Project Overview

Projects BR-0016 and HS-2009C involve the removal of a functionally obsolete bridge (No.150) on northbound U.S. 29/70 over Lexington Avenue/Old U.S. Highway 29 in Thomasville, and operational improvements needed to address safety concerns including fatalities.

Improvements proposed include:

  • Northbound U.S. 29/70 will be realigned to parallel the existing southbound lanes
  • Converting the part of U.S. 29/U.S. 70 in the project area to a Reduced Conflict Intersection (RCI)
  • Constructing a Roundabout at the junction of Old U.S. Highway 29 with Kanoy Road
  • Realignment of the Jimmy Drive intersection with Kanoy Road farther from U.S. 29/70

Interchange options were considered however due to the budget available for the project, the operational improvements were selected. These two projects are combined due to their interoperabiity and need to handle traffic effectively, efficiently and safely through this area.

Project Design Maps and Typical Sections

Clicking on maps or typical sections below will open them in a new window for viewing or downloading.

Project Map

As you scroll down the page you will find explanatory information on individual parts of Projects BR-0016 and HS-2009C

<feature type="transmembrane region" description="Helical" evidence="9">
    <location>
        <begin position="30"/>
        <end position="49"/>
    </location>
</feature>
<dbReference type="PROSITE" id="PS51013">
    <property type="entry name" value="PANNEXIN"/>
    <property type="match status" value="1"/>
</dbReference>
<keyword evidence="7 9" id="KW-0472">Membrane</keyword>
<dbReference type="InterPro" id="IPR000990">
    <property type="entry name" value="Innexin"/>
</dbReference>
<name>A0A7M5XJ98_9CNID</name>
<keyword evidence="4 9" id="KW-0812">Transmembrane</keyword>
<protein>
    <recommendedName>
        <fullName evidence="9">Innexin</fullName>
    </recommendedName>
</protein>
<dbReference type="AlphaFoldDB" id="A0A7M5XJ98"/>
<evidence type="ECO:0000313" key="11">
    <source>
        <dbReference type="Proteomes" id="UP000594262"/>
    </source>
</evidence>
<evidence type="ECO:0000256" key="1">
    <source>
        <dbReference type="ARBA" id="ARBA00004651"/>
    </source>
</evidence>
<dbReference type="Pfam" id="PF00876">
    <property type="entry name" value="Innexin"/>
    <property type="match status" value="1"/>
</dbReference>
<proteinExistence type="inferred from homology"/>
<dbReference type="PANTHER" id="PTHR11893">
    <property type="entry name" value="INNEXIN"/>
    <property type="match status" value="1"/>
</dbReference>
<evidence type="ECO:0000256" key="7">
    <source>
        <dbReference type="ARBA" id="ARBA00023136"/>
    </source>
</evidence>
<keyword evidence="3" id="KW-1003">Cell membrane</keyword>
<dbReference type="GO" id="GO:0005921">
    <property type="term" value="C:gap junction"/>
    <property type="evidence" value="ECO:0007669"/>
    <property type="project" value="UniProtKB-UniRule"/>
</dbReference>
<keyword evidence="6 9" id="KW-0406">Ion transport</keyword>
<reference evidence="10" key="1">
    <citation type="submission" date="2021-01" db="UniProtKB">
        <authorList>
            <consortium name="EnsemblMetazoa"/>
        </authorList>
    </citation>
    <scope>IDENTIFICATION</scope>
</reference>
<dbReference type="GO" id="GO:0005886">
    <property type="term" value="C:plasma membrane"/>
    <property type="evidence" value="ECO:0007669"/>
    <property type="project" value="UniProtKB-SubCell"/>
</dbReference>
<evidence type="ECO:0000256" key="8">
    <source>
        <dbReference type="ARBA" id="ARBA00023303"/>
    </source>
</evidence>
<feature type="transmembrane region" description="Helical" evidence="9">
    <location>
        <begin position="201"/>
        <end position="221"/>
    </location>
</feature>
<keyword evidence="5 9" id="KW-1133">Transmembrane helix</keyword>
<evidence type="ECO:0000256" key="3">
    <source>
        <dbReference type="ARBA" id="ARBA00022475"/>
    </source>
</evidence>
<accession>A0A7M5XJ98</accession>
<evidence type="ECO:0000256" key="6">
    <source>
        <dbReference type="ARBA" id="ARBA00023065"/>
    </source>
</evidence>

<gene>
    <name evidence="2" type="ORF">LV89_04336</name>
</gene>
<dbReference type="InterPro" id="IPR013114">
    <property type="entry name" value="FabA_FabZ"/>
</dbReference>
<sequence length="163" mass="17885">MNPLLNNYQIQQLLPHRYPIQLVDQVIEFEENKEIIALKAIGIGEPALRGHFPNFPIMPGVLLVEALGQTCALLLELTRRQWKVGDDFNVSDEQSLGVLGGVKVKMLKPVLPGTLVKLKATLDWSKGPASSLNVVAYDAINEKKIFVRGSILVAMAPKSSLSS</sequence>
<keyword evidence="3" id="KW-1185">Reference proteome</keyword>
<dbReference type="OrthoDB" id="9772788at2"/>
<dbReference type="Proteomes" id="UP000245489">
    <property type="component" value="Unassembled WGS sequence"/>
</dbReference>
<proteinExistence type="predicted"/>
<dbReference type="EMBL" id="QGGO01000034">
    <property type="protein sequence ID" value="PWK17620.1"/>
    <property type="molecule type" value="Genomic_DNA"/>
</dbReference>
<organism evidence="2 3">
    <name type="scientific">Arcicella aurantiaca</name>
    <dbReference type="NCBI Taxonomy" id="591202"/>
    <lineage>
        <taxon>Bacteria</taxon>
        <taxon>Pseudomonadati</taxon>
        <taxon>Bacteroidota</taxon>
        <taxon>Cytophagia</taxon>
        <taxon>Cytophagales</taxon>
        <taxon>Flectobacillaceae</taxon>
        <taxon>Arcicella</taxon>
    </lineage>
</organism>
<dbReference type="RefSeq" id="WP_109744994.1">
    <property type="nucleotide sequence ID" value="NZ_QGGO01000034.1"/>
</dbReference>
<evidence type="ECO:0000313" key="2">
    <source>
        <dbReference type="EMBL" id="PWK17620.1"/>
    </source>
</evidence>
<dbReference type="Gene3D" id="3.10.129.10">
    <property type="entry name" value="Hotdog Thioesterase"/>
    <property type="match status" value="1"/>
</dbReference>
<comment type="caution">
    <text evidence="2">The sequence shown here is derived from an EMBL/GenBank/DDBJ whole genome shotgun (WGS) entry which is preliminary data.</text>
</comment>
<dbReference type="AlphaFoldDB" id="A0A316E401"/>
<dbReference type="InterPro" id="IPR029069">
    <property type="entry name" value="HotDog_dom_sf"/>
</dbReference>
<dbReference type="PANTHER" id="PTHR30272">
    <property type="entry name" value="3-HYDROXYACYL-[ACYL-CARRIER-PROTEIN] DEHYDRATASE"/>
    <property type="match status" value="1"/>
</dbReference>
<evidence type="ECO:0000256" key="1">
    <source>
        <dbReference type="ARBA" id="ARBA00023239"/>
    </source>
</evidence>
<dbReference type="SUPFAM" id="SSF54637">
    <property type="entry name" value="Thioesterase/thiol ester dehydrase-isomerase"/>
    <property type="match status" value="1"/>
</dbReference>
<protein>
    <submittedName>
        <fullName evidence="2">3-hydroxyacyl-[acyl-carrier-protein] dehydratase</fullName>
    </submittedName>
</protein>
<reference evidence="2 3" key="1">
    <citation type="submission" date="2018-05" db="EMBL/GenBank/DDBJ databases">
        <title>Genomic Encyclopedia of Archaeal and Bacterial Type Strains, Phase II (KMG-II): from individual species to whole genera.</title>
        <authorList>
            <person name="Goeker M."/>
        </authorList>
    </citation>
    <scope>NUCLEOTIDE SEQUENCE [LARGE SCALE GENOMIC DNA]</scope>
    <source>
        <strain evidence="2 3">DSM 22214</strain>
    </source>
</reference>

Removal of Functionally Obsolete Bridge

Functionally obsolete means the bridge does not have adequate lane width, shoulder width or vertical clearance to serve current traffic demand. 

With removal of the functionally obsolete bridge, northbound U.S. 29/70 can be realigned.  Northbound U.S. 29/70 will be realigned parallel to the existing southbound lanes as shown below.

Typical Section

U.S. 29/70

U.S. 29/70 will consist of two 12-foot lanes in each direction separated by a 24-foot grass median.  There will be a 6-foot inside shoulder in each direction, of which 2-feet will be paved, and an 8-foot outside shoulder, of which 4-feet will be paved. 


U.S. 29/70 at Kanoy Road

Left turns off of U.S. 29/70 onto Kanoy Road will be made using the dedicated turn lanes.

Raised concrete curbing will prevent direct travel across U.S. 29/70 from Kanoy Road.

Reduced Conflict Intersections (RCI)

A reduced conflict intersection ​is a general term used to describe several types of designs that can be used to improve safety and traffic flow on a highway.  There are variations to the designs, but they all function the same by reducing by almost half the number of potential locations, o​​r conflict points, where drivers can collide. Raised medians direct traffic from the side road into turning right. When there is a safe opening in traffic, drivers enter the flow of traffic on the main route. To go the other direction, or cross the highway, they pull into a dedicated lane – typically les​s than 1,000 feet away – ​and make a U-turn.

Traffic wishing to cross U.S. 29/U.S.70 from Kanoy Road.will turn right and then make a "u-turn" at the designated location a short distance away. 

This movement is shown in purple below.

U-turn bulbs will be installed att locations shown below. 

Left turns will be prohibited onto U.S. 29/70 from existing connections from Old U.S. 29, Litwin Drive, Jimmy Drive and Kanoy Road.  The direct connection to U.S. 29/70 from Litwin Drive at Clinard Drive and from Jimmy Drive just south of S. Urban Street will be removed.

The intersection of Jimmy Drive and Kanoy road will be relocated farther from U.S. 29/70.